Snake River chinook make the top-ten list of imperiled species

The Endangered Species Coalition in December released its annual top-ten list of imperiled species in need of greater protections to halt their decline and restore populations.

Removing the Walls to Recovery: Top 10 Species Priorities for a New Administration included the Snake River's endangered spring/summer chinook salmon, which migrate hundreds of miles from the ocean to the many river tributaries in the Snake River basin. The report highlights the need for lower Snake dam removal to restore salmon populations, a vital food source for Puget Sound orcas, and increasingly threatened by the impacts of climate change.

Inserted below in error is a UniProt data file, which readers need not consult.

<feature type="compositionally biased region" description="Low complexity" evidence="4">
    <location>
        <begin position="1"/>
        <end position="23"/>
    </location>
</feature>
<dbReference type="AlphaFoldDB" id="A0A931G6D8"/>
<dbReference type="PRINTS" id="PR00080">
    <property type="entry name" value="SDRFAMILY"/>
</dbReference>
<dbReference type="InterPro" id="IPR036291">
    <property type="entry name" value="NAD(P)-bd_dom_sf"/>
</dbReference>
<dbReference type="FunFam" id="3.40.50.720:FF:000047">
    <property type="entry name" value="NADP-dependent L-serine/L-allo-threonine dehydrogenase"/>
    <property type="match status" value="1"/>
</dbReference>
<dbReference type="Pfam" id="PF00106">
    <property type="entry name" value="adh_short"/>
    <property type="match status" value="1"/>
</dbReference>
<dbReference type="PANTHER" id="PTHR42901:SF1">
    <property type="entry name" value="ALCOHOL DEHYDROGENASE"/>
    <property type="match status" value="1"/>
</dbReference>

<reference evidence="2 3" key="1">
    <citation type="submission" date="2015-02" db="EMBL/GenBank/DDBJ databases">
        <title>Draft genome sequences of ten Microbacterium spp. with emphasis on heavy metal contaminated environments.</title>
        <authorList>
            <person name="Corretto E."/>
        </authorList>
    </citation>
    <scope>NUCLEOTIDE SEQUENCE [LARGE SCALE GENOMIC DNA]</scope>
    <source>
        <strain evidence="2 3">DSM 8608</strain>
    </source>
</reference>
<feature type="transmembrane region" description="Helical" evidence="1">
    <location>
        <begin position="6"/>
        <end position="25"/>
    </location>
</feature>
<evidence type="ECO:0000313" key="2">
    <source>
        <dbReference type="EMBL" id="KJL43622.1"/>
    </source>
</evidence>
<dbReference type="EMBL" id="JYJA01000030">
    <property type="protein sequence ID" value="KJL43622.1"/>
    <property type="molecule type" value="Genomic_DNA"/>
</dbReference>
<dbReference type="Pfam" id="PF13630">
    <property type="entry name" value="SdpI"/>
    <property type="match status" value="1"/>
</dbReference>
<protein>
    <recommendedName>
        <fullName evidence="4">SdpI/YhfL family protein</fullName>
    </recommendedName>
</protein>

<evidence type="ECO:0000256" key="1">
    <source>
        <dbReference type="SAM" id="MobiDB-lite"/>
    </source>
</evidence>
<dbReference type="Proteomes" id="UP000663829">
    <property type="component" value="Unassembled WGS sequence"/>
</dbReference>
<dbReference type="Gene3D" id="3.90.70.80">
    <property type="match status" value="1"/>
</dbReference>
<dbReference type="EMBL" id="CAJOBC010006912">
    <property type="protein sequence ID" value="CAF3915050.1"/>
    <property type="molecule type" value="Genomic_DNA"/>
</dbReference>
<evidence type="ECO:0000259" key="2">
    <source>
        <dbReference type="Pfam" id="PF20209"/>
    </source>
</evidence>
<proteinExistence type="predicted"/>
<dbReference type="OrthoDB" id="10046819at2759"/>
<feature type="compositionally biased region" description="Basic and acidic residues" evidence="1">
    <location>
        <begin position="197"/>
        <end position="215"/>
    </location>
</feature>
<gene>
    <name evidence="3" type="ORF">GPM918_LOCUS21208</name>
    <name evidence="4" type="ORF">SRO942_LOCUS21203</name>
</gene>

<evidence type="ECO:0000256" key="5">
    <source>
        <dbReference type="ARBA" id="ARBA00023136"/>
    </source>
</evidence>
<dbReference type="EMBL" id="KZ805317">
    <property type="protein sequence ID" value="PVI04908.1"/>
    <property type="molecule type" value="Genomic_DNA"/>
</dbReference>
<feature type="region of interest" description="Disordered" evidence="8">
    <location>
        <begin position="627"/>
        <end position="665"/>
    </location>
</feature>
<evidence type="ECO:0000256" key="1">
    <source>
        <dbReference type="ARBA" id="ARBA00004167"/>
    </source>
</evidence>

Snake River chinook salmon are among the longest and highest-migrating salmon on the planet, some swimming nearly 1,000 miles upstream and climbing more than 6,000 feet in elevation to reach their spawning grounds. More than 130 other species depend upon salmon, including ESA-endangered orcas.